It was a small gathering at the luxurious Guadalmina golfing resort in Marbella. The agenda was padded with plenty of golf and fine dining. They were there for a good time. But they were also there on business: a three-day brainstorm on share trading, "deal flow", money laundering, and how to make money from the first and second while avoiding being pinged for the third Busting the boiler room
*UK SFO in court defeat over boiler room
High academic achievement now linked to… failure in the workplace? Well, that’s simultaneously depressing and comforting. [Law and More]
"The pressure of academia drove me to heroin"
Ann Lipton has an interesting analysis of the pros and cons of the proposal to require auditing firms to disclose the names of engagement partners, and other firms, involved in an audit of a public company
After the Immigration and Customs Enforcement Agency (ICE) noticed a rash of malware infections, it told employees to stop accessing personal webmail accounts from their government computers. Oh, no, said the American Federation of Government Employees (AFGE), which grieved the change as having been made without prior bargaining with the union. An arbitrator agreed, ruling that “federal law did not give federal agencies ‘sole and exclusive discretion’ to manage its information technology systems.” ICE appealed, but the Federal Labor Relations Authority (FLRA) “also sided with the union.” [Washington Times]
How weak corporate governance contributed to the VW scandal:
Although the primary cause of the emissions scandal at Volkswagen appears to have been misfeasance and malfeasance on a corporate-wide scale, we argue that such a problematic culture existed at Volkswagen because of the composition of the board itself in combination with the unique governance structure known as “co-determination,” that defines many German companies, including VW. There are three major problems from a corporate governance standpoint with the Volkswagen board. First, is the interest-conflicting nature of the dual-class stock held by the dominant shareholding Porsche and Piech families. Second, is the presence of a government as a major shareholder. And third is the organization of its characteristically German “two-tier” board around the principle of co-determination, which mandated significant labor representation. We argue that each of these elements of the VW ownership and governance structure contributed in varying degrees to the board failure of oversight that led to the management decision to evade emissions regulations.Elson, Charles M. and Ferrere, Craig K. and Goossen, Nicholas J., The Bug at Volkswagen: Lessons in Co-Determination, Ownership, and Board Structure (November 25, 2015). Journal of Applied Corporate Finance, Vol. 27, No. 4, 2015. Available at SSRN: http://ssrn.com/abstract=2737544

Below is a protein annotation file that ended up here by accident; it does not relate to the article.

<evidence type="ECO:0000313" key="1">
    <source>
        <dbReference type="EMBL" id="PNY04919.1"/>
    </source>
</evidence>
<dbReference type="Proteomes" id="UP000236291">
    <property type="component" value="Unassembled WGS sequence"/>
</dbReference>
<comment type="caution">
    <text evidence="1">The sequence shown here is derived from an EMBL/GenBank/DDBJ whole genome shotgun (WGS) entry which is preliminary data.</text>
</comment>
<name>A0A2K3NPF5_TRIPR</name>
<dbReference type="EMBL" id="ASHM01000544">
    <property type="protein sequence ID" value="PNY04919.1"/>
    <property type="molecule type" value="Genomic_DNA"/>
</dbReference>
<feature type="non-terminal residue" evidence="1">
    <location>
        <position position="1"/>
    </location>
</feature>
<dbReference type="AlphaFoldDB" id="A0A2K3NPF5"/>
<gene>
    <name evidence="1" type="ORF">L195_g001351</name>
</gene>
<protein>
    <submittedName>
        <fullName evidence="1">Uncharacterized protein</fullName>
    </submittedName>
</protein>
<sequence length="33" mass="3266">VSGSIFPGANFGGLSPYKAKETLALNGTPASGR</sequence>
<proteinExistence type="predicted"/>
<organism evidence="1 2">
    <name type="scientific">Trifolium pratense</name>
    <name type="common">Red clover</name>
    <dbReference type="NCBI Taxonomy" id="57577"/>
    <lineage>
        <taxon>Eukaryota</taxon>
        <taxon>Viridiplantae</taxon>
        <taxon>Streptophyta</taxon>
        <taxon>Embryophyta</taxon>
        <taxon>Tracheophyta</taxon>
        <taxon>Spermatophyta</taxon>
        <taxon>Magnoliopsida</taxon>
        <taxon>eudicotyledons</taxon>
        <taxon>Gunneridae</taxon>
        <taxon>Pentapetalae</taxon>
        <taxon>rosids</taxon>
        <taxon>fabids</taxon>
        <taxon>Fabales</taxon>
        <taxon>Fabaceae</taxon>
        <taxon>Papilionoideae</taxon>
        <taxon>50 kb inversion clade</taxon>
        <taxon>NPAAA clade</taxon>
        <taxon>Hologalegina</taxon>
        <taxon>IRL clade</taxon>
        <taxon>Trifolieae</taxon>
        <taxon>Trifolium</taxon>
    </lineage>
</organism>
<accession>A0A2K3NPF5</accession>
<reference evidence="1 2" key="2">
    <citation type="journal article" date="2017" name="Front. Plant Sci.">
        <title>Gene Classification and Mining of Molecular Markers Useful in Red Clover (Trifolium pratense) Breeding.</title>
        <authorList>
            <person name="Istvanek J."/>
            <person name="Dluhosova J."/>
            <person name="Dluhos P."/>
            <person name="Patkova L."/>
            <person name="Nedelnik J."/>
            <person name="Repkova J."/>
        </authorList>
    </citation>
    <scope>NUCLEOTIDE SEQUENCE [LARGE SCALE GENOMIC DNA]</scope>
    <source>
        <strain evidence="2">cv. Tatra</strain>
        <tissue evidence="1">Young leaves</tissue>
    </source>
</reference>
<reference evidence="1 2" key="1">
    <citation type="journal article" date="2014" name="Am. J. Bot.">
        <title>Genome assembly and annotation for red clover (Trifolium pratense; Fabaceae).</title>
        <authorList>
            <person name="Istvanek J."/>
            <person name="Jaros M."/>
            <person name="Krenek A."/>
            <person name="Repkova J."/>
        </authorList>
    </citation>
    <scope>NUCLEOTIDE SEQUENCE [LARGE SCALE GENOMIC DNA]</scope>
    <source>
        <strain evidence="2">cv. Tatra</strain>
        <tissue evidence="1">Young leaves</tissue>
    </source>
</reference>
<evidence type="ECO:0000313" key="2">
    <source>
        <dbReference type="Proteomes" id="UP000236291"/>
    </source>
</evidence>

They very kindly cited some of my work in the area, including Privately Ordered Participatory Management: An Organizational Failures Analysis (September 1997). Available at SSRN: http://ssrn.com/abstract=38600
...financial institution regulatory agencies today issued guidance clarifying the applicability of the Customer Identification Program (CIP) rule to prepaid cards issued by banks. The guidance applies to banks, savings associations, credit unions, and U.S. branches and agencies of foreign banks (collectively “banks”).